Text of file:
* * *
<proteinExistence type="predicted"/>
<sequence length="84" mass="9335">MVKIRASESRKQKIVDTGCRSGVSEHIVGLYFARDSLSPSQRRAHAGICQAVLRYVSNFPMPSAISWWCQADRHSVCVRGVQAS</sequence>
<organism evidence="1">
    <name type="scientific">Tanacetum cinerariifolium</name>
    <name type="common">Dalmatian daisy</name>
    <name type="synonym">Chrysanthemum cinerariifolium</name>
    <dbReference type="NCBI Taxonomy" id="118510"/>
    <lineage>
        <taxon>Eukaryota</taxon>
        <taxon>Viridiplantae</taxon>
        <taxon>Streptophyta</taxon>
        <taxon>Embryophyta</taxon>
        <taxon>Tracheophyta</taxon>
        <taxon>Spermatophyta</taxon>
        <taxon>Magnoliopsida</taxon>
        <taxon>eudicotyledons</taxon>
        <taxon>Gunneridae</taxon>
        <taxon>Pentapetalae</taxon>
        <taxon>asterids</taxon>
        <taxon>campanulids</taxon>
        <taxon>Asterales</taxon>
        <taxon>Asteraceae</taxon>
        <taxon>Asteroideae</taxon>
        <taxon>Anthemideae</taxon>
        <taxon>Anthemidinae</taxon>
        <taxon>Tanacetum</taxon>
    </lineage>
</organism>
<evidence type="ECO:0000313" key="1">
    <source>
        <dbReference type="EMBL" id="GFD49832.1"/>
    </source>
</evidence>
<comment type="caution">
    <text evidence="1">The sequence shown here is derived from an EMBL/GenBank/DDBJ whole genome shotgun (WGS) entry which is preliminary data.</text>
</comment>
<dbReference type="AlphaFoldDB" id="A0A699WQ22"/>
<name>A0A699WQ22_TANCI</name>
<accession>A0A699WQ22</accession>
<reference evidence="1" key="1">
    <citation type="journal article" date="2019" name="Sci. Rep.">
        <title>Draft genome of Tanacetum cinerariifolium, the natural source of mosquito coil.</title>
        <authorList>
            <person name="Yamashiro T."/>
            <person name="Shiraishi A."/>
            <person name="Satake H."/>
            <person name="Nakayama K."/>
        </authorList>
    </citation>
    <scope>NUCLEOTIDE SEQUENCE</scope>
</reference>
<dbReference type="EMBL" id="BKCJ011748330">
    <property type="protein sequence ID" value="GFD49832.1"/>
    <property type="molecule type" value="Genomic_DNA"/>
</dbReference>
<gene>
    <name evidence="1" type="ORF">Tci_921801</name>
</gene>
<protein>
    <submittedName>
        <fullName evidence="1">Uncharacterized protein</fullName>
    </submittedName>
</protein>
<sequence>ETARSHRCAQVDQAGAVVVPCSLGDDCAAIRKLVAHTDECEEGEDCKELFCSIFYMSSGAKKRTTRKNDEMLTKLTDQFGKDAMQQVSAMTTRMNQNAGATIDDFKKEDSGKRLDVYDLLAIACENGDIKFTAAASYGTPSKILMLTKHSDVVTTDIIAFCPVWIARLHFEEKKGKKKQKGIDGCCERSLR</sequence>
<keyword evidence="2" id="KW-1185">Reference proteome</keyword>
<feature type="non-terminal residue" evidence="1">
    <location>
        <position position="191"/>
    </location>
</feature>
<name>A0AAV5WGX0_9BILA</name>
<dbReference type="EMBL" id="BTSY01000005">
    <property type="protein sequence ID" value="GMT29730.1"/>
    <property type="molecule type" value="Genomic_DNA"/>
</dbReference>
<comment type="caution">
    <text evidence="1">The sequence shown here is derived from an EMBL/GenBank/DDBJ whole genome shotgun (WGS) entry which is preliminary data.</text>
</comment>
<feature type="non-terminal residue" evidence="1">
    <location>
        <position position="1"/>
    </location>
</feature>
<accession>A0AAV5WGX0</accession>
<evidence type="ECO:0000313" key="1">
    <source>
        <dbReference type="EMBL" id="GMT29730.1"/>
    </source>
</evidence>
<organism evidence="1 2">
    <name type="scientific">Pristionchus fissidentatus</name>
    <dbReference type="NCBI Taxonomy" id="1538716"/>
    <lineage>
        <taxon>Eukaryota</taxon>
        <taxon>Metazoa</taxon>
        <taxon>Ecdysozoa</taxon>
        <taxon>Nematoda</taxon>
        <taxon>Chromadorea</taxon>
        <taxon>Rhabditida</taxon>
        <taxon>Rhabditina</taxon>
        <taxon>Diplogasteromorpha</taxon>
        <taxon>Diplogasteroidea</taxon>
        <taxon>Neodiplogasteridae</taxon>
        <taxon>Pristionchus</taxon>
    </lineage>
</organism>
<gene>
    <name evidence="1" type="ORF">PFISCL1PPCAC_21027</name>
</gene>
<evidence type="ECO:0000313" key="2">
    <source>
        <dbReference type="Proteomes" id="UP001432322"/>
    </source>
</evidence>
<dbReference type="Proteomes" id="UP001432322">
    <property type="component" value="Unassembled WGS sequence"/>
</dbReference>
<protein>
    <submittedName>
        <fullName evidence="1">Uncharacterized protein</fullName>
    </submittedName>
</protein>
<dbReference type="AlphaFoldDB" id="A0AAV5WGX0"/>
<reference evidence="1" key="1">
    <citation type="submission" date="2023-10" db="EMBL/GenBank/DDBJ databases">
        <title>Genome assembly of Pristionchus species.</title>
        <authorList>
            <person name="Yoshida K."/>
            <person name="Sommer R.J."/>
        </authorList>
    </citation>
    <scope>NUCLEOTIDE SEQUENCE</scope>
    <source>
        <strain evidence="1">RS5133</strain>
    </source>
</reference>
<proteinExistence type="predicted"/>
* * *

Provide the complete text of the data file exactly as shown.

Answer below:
<proteinExistence type="predicted"/>
<sequence length="84" mass="9335">MVKIRASESRKQKIVDTGCRSGVSEHIVGLYFARDSLSPSQRRAHAGICQAVLRYVSNFPMPSAISWWCQADRHSVCVRGVQAS</sequence>
<organism evidence="1">
    <name type="scientific">Tanacetum cinerariifolium</name>
    <name type="common">Dalmatian daisy</name>
    <name type="synonym">Chrysanthemum cinerariifolium</name>
    <dbReference type="NCBI Taxonomy" id="118510"/>
    <lineage>
        <taxon>Eukaryota</taxon>
        <taxon>Viridiplantae</taxon>
        <taxon>Streptophyta</taxon>
        <taxon>Embryophyta</taxon>
        <taxon>Tracheophyta</taxon>
        <taxon>Spermatophyta</taxon>
        <taxon>Magnoliopsida</taxon>
        <taxon>eudicotyledons</taxon>
        <taxon>Gunneridae</taxon>
        <taxon>Pentapetalae</taxon>
        <taxon>asterids</taxon>
        <taxon>campanulids</taxon>
        <taxon>Asterales</taxon>
        <taxon>Asteraceae</taxon>
        <taxon>Asteroideae</taxon>
        <taxon>Anthemideae</taxon>
        <taxon>Anthemidinae</taxon>
        <taxon>Tanacetum</taxon>
    </lineage>
</organism>
<evidence type="ECO:0000313" key="1">
    <source>
        <dbReference type="EMBL" id="GFD49832.1"/>
    </source>
</evidence>
<comment type="caution">
    <text evidence="1">The sequence shown here is derived from an EMBL/GenBank/DDBJ whole genome shotgun (WGS) entry which is preliminary data.</text>
</comment>
<dbReference type="AlphaFoldDB" id="A0A699WQ22"/>
<name>A0A699WQ22_TANCI</name>
<accession>A0A699WQ22</accession>
<reference evidence="1" key="1">
    <citation type="journal article" date="2019" name="Sci. Rep.">
        <title>Draft genome of Tanacetum cinerariifolium, the natural source of mosquito coil.</title>
        <authorList>
            <person name="Yamashiro T."/>
            <person name="Shiraishi A."/>
            <person name="Satake H."/>
            <person name="Nakayama K."/>
        </authorList>
    </citation>
    <scope>NUCLEOTIDE SEQUENCE</scope>
</reference>
<dbReference type="EMBL" id="BKCJ011748330">
    <property type="protein sequence ID" value="GFD49832.1"/>
    <property type="molecule type" value="Genomic_DNA"/>
</dbReference>
<gene>
    <name evidence="1" type="ORF">Tci_921801</name>
</gene>
<protein>
    <submittedName>
        <fullName evidence="1">Uncharacterized protein</fullName>
    </submittedName>
</protein>
<sequence>ETARSHRCAQVDQAGAVVVPCSLGDDCAAIRKLVAHTDECEEGEDCKELFCSIFYMSSGAKKRTTRKNDEMLTKLTDQFGKDAMQQVSAMTTRMNQNAGATIDDFKKEDSGKRLDVYDLLAIACENGDIKFTAAASYGTPSKILMLTKHSDVVTTDIIAFCPVWIARLHFEEKKGKKKQKGIDGCCERSLR</sequence>
<keyword evidence="2" id="KW-1185">Reference proteome</keyword>
<feature type="non-terminal residue" evidence="1">
    <location>
        <position position="191"/>
    </location>
</feature>
<name>A0AAV5WGX0_9BILA</name>
<dbReference type="EMBL" id="BTSY01000005">
    <property type="protein sequence ID" value="GMT29730.1"/>
    <property type="molecule type" value="Genomic_DNA"/>
</dbReference>
<comment type="caution">
    <text evidence="1">The sequence shown here is derived from an EMBL/GenBank/DDBJ whole genome shotgun (WGS) entry which is preliminary data.</text>
</comment>
<feature type="non-terminal residue" evidence="1">
    <location>
        <position position="1"/>
    </location>
</feature>
<accession>A0AAV5WGX0</accession>
<evidence type="ECO:0000313" key="1">
    <source>
        <dbReference type="EMBL" id="GMT29730.1"/>
    </source>
</evidence>
<organism evidence="1 2">
    <name type="scientific">Pristionchus fissidentatus</name>
    <dbReference type="NCBI Taxonomy" id="1538716"/>
    <lineage>
        <taxon>Eukaryota</taxon>
        <taxon>Metazoa</taxon>
        <taxon>Ecdysozoa</taxon>
        <taxon>Nematoda</taxon>
        <taxon>Chromadorea</taxon>
        <taxon>Rhabditida</taxon>
        <taxon>Rhabditina</taxon>
        <taxon>Diplogasteromorpha</taxon>
        <taxon>Diplogasteroidea</taxon>
        <taxon>Neodiplogasteridae</taxon>
        <taxon>Pristionchus</taxon>
    </lineage>
</organism>
<gene>
    <name evidence="1" type="ORF">PFISCL1PPCAC_21027</name>
</gene>
<evidence type="ECO:0000313" key="2">
    <source>
        <dbReference type="Proteomes" id="UP001432322"/>
    </source>
</evidence>
<dbReference type="Proteomes" id="UP001432322">
    <property type="component" value="Unassembled WGS sequence"/>
</dbReference>
<protein>
    <submittedName>
        <fullName evidence="1">Uncharacterized protein</fullName>
    </submittedName>
</protein>
<dbReference type="AlphaFoldDB" id="A0AAV5WGX0"/>
<reference evidence="1" key="1">
    <citation type="submission" date="2023-10" db="EMBL/GenBank/DDBJ databases">
        <title>Genome assembly of Pristionchus species.</title>
        <authorList>
            <person name="Yoshida K."/>
            <person name="Sommer R.J."/>
        </authorList>
    </citation>
    <scope>NUCLEOTIDE SEQUENCE</scope>
    <source>
        <strain evidence="1">RS5133</strain>
    </source>
</reference>
<proteinExistence type="predicted"/>